I have tables that show the ACFM of the vacuum pump when pulling air through one or more orifices of known size, and knowing the resulting vacuum, my tables will tell us the ACFM.

    Answers to above questions will help determine what size orifices should be used for testing your vacuum pump.

    I'm confused about your saying this is a Mills System. A quick search through TLAOSH doesn't show anything about vacuum pumps being used on Mills Systems.

    Could this possibly be a Paul system where separate air lines piped to a vacuum pump are used to remove air from the rads?
    Specializing in vacuum pumps for steam heating systems, especially older Nash Jennings units. We build new ones too!



    Now offering Tunstall air vent valves for steam and hot water hydronic heating systems.






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  • furnacefigher15furnacefigher15 Posts: 508Member
    edited December 2016
    At this time I have no specific details of the vacuum pump. It is a duplex venturi style like a shipco - the style that uses the same pump for vacuum and to pump out condensate. It may even be a shipco. Similar to the attached photo.

    When I said its essenially a mills system, I meant that the steam main leaves the boiler goes to fhe attic, and all the branches downfeed to the radiators, and for what its worth, there is a good chance I misused the term. Its not a paul system. Its a two pipe, down feed, vacuum return system.

    Like I said before, I was only there one time before so I dont recall all the specifics. The water temp at the time was around 120 to 140, but that was during a start up after an extended shut down. I was at the building fixing a leak on one of the down feed risers that was noticed when the plaster buckled in one of the condos. It was after I got the piping repaired, and the boiler back online that parts of the building not heating right was pointed out. I quickly checked that the pumps could draw vacuum, and noted at start up of the boiler the lack of vacuum in the system. Then I activated the second boiler which was valved off and the heat was even. It was then that the property manager gave me an earfull about how the system used to work fine with just one boiler, etc...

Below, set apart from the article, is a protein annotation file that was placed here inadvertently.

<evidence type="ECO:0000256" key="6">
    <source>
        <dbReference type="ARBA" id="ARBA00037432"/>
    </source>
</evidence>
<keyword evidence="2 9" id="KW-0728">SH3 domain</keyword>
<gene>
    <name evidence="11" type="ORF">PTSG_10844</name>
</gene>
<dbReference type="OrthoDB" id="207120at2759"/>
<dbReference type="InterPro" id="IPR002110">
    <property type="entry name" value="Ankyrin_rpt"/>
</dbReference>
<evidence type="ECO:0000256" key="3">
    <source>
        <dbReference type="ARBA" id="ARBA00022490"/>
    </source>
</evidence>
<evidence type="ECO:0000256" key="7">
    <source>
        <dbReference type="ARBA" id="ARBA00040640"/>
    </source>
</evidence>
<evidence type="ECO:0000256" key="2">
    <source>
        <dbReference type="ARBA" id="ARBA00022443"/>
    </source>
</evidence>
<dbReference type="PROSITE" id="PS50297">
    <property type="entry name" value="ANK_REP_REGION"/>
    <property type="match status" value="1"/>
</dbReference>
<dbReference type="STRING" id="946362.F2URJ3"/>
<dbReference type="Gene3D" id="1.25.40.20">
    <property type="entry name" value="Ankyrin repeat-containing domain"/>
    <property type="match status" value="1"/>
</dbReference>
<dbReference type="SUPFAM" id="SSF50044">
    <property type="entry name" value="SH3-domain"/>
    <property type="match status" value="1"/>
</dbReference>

• PumpguyPumpguy Posts: 329Member
    I can only echo @AMservices comments.

    A common problem is undersizing the ACFM air capacity of the vacuum pump. I recommend one ACFM per thousand square foot EDR. Many manufacturers recommend much less, say 1/3 of an ACFM per thousand square foot EDR. This lower sizing is okay if all the traps are in good condition and there are no air leaks in the system. Recognizing that vacuum pumps are now all installed in old buildings, it is always best to go with the most ACFM capacity that is practical to install.

    Does this system have any zone valves on the steam supply side?

    If yes, there should be a working equalizer line coming off the top of the steam header, just downstream from each zone valve. This equalizer line should be uncovered, and run through a dropped swing check valve or thermostatic radiator trap, and then drop down to a return line.

    These equalizer lines prevent vacuum from condensing steam holding up condensate in the header. When condensing steam creates a vacuum lower than what's in the return line, the equalizer check valve or thermostatic trap opens, equalizing the pressures, allowing condensate to gravity drain to the vacuum pump's receiver.
    Specializing in vacuum pumps for steam heating systems, especially older Nash Jennings units. We build new ones too!



    Now offering Tunstall air vent valves for steam and hot water hydronic heating systems.






    Please visit our website www.nashjenningspumps.com for more information